Author(s): Morgan PJ, Callister R
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Abstract A player's physique and body composition can substantially influence performance in a rugby league; however, there is limited evidence about the impact of training on the anthropometric profile of rugby league players. The purpose of this study was to investigate the effects of a preseason training program on the anthropometric characteristics of semiprofessional players. Fifty-seven semiprofessional rugby league players (29 backs and 28 forwards) completed a range of anthropometric tests including stature, body mass, girths, breadths, lengths, and 9 skinfold sites at the beginning (late October) and end (mid February) of a 14-week preseason. with use of Lifesize software, values were calculated for fat mass, muscle mass, percent body fat, and somatotype. Analysis of change was conducted separately for forwards and backs. Over the preseason, both backs (p < 0.01) and forwards (p < 0.001) reduced fat mass, increased muscle mass (backs [p < 0.001]; forwards [p < 0.001]), and key upper-body girth measurements. Between group analyses indicated that forwards experienced significantly greater reductions in some skinfold sites (triceps [p < 0.05], subscapular [p < 0.05], abdominals [p < 0.05]), fat mass (p < 0.05) and overall percent body fat than backs (p < 0.05). These players were predominantly endomorphic-mesomorphs. A preseason training program that included testing and feedback, education, and a combination of resistance, speed, and cardiorespiratory training and resulted in considerable anthropometric improvements by semiprofessional players. Rugby league conditioning staff at a semiprofessional level should consider the value of a comprehensive structured and periodized preseason training program and aim to educate players about strategies to achieve body composition goals.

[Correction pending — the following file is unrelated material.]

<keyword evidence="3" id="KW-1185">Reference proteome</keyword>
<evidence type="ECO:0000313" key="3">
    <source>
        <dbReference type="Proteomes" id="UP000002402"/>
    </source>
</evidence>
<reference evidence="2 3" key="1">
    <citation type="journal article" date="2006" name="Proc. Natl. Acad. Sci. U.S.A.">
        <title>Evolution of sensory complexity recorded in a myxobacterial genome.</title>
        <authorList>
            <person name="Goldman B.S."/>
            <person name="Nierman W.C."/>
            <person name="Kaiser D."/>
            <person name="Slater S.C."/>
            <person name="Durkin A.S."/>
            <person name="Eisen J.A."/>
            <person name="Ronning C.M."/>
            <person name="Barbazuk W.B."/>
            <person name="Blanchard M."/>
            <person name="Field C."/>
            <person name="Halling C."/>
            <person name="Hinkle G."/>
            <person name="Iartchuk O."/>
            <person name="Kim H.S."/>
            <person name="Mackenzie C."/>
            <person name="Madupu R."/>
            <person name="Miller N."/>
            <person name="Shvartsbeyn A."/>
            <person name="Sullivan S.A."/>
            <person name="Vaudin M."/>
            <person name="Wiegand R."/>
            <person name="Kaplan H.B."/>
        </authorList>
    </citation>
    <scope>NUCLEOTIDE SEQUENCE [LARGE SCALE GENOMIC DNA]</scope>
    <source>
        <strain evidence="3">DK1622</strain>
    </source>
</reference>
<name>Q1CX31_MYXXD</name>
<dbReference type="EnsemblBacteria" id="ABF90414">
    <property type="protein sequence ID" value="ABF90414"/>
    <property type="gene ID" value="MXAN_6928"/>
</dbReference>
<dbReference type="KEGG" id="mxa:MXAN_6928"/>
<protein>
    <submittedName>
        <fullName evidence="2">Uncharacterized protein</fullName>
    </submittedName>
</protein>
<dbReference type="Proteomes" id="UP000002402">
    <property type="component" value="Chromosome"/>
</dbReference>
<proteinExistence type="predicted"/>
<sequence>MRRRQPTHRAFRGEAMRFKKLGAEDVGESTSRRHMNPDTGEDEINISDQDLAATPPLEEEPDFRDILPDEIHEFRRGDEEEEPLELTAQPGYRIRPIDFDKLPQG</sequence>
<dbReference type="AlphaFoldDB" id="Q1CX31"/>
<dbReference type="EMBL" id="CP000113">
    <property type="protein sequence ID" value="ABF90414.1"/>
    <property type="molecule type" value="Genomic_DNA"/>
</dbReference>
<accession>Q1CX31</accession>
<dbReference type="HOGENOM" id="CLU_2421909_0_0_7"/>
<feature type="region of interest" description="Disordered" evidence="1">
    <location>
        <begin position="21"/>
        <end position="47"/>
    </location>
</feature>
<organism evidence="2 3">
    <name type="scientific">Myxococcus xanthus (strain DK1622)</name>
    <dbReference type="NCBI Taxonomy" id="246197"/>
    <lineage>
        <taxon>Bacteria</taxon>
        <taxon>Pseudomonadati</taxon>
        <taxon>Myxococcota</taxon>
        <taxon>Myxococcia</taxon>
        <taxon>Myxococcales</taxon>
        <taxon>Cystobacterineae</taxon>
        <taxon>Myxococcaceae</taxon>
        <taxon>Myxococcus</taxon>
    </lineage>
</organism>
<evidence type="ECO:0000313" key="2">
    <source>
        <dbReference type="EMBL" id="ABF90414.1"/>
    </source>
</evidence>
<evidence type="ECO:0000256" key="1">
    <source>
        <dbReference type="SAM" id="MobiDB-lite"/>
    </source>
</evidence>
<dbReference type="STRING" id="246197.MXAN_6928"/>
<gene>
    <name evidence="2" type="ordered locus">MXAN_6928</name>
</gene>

This article was published in J Strength Cond Res
and referenced in Aerobics & Fitness